Monday, December 14, 2009

Great (Bamboo) Wall by Kengo Kuma

Great (Bamboo) Wall

...our intention was to apply the nature of the Great Wall to the act of dwelling. This is why the house is titled 'WALL', instead of 'HOUSE'...
Great (Bamboo) Wall
Design Team: Kengo Kuma and Associates
Location: Beijing, China
Status: Completion April, 2002

Kengo Kuma's bamboo Wall in the countryside near Beijing is breathtaking. It manages to express the perfect synthesis between architecture and the land, between human intervention and the work of nature, with rare poetry.

It is a statement of feeling, of very great and very delicate sensitivity. It is a building that listens to the land around it, and this is the source of its beauty. The project is part of a wider-ranging programme implemented in 2002 with the participation of 10 Asia's best-known architects - including Yung-Ho Chang, Shigeru Ban and Gary Chang - for construction of ten villas each, creating a commune of one hundred dwellings in a forest adjacent to the Great Wall of China.

Great (Bamboo) Wall
Great (Bamboo) Wall
Great (Bamboo) Wall

Kengo Kuma says that he was inspired by the form of the Great Wall in this project. He explains that he was attracted by its route, by the way it runs almost endlessly along the ridgeline and establishes an indissoluble link with it. The Great Wall, built by human hands, has never been an isolated object. The formal quality of it running almost endlessly along the undulating ridgeline without being isolated from the surrounding environment.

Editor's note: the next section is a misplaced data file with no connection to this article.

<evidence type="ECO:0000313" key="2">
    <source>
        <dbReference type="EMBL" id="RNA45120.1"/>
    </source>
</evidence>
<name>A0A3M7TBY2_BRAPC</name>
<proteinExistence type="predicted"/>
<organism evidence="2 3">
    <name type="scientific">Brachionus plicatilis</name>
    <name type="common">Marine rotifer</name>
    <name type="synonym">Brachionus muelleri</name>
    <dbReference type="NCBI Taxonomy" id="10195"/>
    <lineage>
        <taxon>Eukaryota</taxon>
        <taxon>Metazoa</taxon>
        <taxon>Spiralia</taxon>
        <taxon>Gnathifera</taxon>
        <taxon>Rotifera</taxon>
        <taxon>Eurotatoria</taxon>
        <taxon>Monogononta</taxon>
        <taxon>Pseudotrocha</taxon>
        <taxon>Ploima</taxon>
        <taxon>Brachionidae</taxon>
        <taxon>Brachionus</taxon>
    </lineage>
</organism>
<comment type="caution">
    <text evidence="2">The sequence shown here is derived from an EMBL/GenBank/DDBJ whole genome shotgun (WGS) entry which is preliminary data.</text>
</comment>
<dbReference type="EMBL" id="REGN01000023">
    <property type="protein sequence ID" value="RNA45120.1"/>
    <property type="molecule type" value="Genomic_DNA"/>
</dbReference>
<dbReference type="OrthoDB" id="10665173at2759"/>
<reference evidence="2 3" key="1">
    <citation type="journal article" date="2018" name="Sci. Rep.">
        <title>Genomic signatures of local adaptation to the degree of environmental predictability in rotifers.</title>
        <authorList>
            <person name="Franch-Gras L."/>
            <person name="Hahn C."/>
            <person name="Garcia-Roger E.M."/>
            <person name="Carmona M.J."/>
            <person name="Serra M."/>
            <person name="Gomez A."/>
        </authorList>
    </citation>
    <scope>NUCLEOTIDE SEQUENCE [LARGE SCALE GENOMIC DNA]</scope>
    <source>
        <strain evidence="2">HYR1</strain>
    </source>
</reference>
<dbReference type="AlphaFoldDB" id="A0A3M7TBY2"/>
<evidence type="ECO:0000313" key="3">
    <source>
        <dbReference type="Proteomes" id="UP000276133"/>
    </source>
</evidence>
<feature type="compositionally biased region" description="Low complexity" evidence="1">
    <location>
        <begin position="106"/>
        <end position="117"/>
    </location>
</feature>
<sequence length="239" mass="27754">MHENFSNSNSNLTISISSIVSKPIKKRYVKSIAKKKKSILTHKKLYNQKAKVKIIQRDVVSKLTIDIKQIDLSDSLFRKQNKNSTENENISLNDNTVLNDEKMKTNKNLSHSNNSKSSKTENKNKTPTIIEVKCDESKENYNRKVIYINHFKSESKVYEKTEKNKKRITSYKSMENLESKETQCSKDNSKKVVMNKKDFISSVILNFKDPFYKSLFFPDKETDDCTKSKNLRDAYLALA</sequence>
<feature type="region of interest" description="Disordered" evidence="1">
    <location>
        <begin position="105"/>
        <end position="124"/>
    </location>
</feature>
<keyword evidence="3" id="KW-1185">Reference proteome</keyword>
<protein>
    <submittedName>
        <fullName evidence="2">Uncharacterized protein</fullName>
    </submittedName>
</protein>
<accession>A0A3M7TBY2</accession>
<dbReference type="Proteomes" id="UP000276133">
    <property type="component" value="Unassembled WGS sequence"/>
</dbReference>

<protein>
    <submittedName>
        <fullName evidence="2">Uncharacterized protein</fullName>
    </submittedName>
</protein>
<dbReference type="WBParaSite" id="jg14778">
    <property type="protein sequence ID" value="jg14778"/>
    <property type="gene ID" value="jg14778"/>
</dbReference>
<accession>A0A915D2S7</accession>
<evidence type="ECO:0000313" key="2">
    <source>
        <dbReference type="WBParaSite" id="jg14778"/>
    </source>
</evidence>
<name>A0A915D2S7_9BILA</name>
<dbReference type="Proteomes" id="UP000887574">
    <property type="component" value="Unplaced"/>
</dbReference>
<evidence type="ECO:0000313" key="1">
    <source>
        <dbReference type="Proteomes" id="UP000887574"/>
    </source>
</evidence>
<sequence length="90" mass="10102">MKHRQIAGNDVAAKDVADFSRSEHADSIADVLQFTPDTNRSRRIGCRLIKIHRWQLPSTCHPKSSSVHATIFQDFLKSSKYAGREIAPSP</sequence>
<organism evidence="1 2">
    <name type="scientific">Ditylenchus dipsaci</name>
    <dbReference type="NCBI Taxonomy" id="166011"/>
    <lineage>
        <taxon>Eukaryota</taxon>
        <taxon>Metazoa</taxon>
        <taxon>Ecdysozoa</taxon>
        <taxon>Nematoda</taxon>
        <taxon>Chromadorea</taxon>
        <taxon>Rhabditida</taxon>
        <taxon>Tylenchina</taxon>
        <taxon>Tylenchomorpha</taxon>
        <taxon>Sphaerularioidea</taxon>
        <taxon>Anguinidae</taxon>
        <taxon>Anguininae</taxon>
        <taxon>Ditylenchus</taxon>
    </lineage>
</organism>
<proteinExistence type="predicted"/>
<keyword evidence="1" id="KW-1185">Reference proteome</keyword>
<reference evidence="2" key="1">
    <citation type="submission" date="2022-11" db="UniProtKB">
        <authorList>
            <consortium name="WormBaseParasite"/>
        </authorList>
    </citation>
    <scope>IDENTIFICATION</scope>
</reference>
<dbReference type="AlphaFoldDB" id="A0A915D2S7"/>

The idea of integration, of fusion of architecture and land - which Kuma says is perfectly embodied by the Great Wall - guides the plan for the Great (Bamboo) Wall House: "(...) our intention was to apply the nature of the Great Wall to the act of dwelling. This is why the house is titled 'WALL', instead of 'HOUSE'".

As for the material, bamboo was used as much as possible, since it’s considered as having a significant meaning among Chinese and Japanese cultures. Depending on density of bamboo and its each diameter, it offers a variety of partitioning of space. Indoors, the material encloses the stairwell and living spaces to great effect. Positioned side by side at varying intervals, bamboo shoots seem to hover above the floor, creating breezy, floating partitions. The Eastern simplicity of the d├ęcor creates an ethereal, meditative atmosphere informed by subtle changes in the weather and landscape.

Kengo Kuma
Kengo Kuma
Kengo Kuma
Kengo Kuma

via Kengo Kuma

2 comments:

ppreston18 said...

I think it could use a little glass-- a humongous glass window or a stylish glass door. I would definitely pick one from http://www.sculpturalglassdoors.com/Entry-Door-Gallery to decorate the entire room

Anonymous said...

@ppreston18 it does have glass. All around the building and the atrium.